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New Water Supply 25mm or 32mm

Discussion in 'Plumbing and Central Heating' started by rossyl, 26 Aug 2021.

  1. rossyl

    rossyl

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    Hi All

    I see this has been covered before, and I've searched, but grateful for a bit of advice.

    Thames Water have been renewing the mains and pipes, up to the pavement stop cock. Everything is new.

    I went a spoke to a couple of the blokes working for Thames Water doing the work in the road...they told me...
    that the pipe is 25mm coming to the pavement stop cock.
    That the connection will take a 25mm pipe.
    That a 32mm pipe would require an upgrade
    That they don't see the point in having a 32mm pipe into the house as the pipe from the main to the pavement stop cock is 25mm.
    They also advised that pressure is very good, and well over 2.5 bar.

    The house is 3 storeys.
    Has 3 bathrooms + additional WC
    Has 5 bedrooms and 3 reception rooms.
    It's currently a renovation project, but will have an Unvented system put in.

    Should I stick with the 25mm?
    Or, pay the extra for the 32mm?

    Thanks
     
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  3. Londoner2

    Londoner2

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    25mm will do, i had the same concerns but 25mm is fine, (if you want 32mm then all internal pipework will need to be upgraded from 15mm, not worth the expense).
     
  4. Madrab

    Madrab

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    A 25mm pipe could deliver a similar volume of water as a 32mm pipe as long as the dynamic pressure is adequate, it just gets a bit noisier through the 25mm due to the velocity being higher, to deliver a similar volume.
     
  5. Mike2007

    Mike2007

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    Bigger the better, but harder to terminate and wrestle with.
     
  6. Bouy

    Bouy

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    Assuming a flow rate of 18l/min down the supply pipe (which is very good) the head loss down a 25mm pipe would be about 1.3m and down a 32mm pipe about 0.4. Since your supply pressure is 25m the difference in the supply pressure presented at your house is minimal i.e. 23.7 or 24.6 so you would see very little actual flow difference from your house taps. Calc is based on a 50m length of supply pipe, the shorter the length the less the difference, similarly the restriction of your internal pipework (15mm) would decrease the the supply flow below 18l/s so again the pressure loss difference within the supply pipe would more than likely be less than that calculated.
     
  7. Mike2007

    Mike2007

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    Lets not forget for a minute that the more water you get the bigger your bills (with a meter). Long term, water conservation will be a plumbing concern.
     
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  9. rossyl

    rossyl

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    Thanks all.

    A question on the below post please...

    I'm sure the above answers my question, but I don't think I've enough between my ears to fully understand your post!

    Am I right in that what you are saying is...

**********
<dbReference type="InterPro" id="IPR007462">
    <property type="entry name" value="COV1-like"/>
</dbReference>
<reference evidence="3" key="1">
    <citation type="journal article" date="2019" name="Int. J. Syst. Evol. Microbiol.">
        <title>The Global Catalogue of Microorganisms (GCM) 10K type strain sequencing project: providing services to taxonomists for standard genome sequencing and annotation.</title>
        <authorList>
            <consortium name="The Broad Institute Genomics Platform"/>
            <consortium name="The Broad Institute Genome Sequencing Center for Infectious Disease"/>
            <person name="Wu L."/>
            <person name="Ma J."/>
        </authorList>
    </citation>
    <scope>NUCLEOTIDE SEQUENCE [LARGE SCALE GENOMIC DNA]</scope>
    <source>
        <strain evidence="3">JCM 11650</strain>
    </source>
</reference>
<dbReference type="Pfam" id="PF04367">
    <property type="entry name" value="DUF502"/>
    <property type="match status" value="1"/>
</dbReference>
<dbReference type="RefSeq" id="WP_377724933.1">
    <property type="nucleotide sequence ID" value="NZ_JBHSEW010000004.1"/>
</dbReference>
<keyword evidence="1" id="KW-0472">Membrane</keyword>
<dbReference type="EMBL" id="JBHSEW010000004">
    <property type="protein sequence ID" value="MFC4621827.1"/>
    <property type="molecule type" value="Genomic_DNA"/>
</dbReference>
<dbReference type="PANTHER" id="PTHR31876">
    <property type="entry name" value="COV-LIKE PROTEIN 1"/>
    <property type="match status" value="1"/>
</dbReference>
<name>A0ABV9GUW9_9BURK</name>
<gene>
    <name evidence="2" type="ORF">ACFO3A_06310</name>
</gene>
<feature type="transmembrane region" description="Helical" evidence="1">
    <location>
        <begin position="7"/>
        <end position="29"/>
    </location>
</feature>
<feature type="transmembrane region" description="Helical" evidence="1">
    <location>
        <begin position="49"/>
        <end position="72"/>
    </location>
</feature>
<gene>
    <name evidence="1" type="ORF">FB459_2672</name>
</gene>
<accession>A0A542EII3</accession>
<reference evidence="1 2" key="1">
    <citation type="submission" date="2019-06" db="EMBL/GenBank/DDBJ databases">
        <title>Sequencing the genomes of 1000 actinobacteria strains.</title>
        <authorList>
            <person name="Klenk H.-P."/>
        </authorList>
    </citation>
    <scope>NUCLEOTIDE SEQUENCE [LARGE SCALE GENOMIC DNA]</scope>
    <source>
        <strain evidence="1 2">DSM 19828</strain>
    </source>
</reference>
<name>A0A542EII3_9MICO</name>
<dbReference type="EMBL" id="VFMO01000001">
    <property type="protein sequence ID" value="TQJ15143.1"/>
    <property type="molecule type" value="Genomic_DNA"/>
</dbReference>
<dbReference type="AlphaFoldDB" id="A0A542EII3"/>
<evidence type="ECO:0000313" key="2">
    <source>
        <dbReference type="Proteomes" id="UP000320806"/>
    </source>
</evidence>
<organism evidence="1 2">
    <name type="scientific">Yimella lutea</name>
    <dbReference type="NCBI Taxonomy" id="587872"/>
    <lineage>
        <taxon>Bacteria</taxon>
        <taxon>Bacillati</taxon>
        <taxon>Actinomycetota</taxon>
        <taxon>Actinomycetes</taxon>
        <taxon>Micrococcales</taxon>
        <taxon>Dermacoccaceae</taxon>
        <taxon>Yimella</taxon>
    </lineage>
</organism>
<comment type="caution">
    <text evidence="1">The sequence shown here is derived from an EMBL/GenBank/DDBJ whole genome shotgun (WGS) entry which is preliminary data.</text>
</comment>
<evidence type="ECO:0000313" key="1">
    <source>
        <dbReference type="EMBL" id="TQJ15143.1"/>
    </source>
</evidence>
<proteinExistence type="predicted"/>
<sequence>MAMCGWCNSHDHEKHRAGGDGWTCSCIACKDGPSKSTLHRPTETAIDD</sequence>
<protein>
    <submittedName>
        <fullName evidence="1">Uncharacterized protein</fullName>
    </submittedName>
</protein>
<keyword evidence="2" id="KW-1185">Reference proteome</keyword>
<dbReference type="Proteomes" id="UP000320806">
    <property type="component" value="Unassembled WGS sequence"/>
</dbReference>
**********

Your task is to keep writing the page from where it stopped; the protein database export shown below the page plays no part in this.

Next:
- if all pipework from the Main to the Pavement Point is 25mm
    - then, increasing the pipe from the pavement point into the house to 32mm
    1. would make minor improvement to pressure
    2. would make virtually no difference in flow

    Is that right?

    Thank you
     
  10. Bouy

    Bouy

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    Basically thats about it. I have worked on the total distance of pipe involved being 50m and assumed the starting pressure and flow rate from the connection at the main supply pipe is 2.5 bar and delivery is18l/min. If the water company could supply a flow fig and pressure at the boundary stopcock then a more definitive calc could be done. The fact is that the 25mm supply pipe to the pavement point already controls the flow so, unless the 32mm is 100m plus long, having 32mm pipework through your garden instead of 25mm will not have a dramatic effect on the flow/pressure at your house stop valve
     
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  11. rossyl

    rossyl

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    Thanks very much. Makes sense to me. Also eases much concern, so thanks.

    I was wondering how to benefit from the increased 25mm.

    Would this make sense.
    22mm or 25mm
    - To Unvented Cylinder.
    - From Unvented Cylinder to 3 showers/bath
    - Stepping it down to 15mm as close as possible to the bath/shower

    15mm to all others outlets (toilets, sinks, washing machines etc)

    Aim is to reduce impact if e.g. a toilet is flushed when 2 showers are being used.

    Or would the benefit be negligible by doing this?

    Many thanks
     
  12. Bouy

    Bouy

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    Will have to pass on a theoretical analysis of that but any increase from 15mm to 22mm (especially on bends, tees etc.) could reduce frictional resistance by quite a bit but to how much benefit??
     
  13. Madrab

    Madrab

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    Yes, that's the preferred process but I would leave that up to your qualified unvented installer.

    You mentioned that you had 2.5bar at the mains, have you (or your installer) tested the dynamic pressure and flow rates? It is these figures that will determine how much of a drop in pressure and flow you will see with multiple outlets running at the same time.

    No one would be able to guesstimate how much of a drop you would see without these figures.
     
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